Unlike previous models, it comes with a plating yarn feeder. Single motif settings and assesories are also present in this model’s setup, unlike its earlier counterparts, which are not included in standard setups in earlier punchcard models, KH830 and KH836 models. I have not knitted a single motif on Brother KH890 yet and will update this post when I have an opinion.
Like most Brother punch-card knitting machines, comes with a punch-card holder rod. However, I often forget to insert it and use the punch card reader without that rod and without any problems
The sinker plate has a two-thread yarn feeder, like most Brother Knitting machines. The mast also has two springs and two slots to handle two yarns at the same time.
Unlike earlier models, like Brother KH830, KH836 and KH840, the standard sinker plate of Brother KH890 has rubber tuck-wheels, which need to be brought forward. It makes the tuck-stitches look more even and slide less from needles. I sometimes forget to move these wheels forward and the tuck pattern still forms.
Additionally, the carriage has settings (very small orange levers, called “end needle selection cams”) to setup whether the last two needles (one on each side) are selected automatically or not. Earlier models, like KH840, KH836 and KH830 do not have this option. Later models, electronic to the best of my so-far knowledge, instead have an extra KCII (in addition to KCI) option on the carriage change knob.
Another difference I noticed in KH890 from the Brother punch-card machines I worked on, is that the end caps are attached to the needle bed with metal screws through the metal plates inside the end caps – not with plastic rivets, which is more typical for Brother and Studio/Silver Reed/Singer knitting machines. It is, however, possible that this is a feature of just one model I worked on but I noticed this unusual difference. I personally like the metal screws since they are easier to deal with.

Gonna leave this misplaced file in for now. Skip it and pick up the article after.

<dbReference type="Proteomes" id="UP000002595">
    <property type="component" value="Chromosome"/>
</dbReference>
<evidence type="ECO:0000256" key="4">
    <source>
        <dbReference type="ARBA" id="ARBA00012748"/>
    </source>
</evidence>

Another feature I noticed not present in earlier models, like KH840, KH836, and KH830, is the marks on the needle bed. I am not sure but maybe they are for the garter carriage (???) They are roughly positioned on the bed every 25 needles.
Brother KH840 is compatible with the following add-on assesories:
- Ribbers: KR810, KR830, KR850, KR900
- Color changers: KHC820A, KRC 830, KRC900, KRC 1000E, KRC-1100M
- Knit leaders: KL113, KL116
- Garter carriages: KG88, KH88II, KH88III but with some additions (of a special yarn tensioner and specks racks according to the manual) as well as with later garter carriage models KH89, KG89 II, KG93, KG93 III and KG95 & KG95 OMNI.
- Transfer carriage: KA8300
I had the pleasure of testing this machine in November 2023 and covered this experience in a video and blog entry. So, I, first-hand, had experience judging the pros and cons of Brother KH890 knitting machines.
(+) Solid machine with plenty of replacement parts on the used and new market.
(+) Plenty of resources online on how to use it.
(+) Automatic patterning with slip-, tuck- and fair isle stitches. Just insert the punch card and knit away. Can do weaving.
(+) Can handle two different yarns (of different colors, for example) at once without the need for a color changer.
(+) Compatible with a variety of add-on assesories like ribber, transfer carriage, garter carriage, knit leader, etc.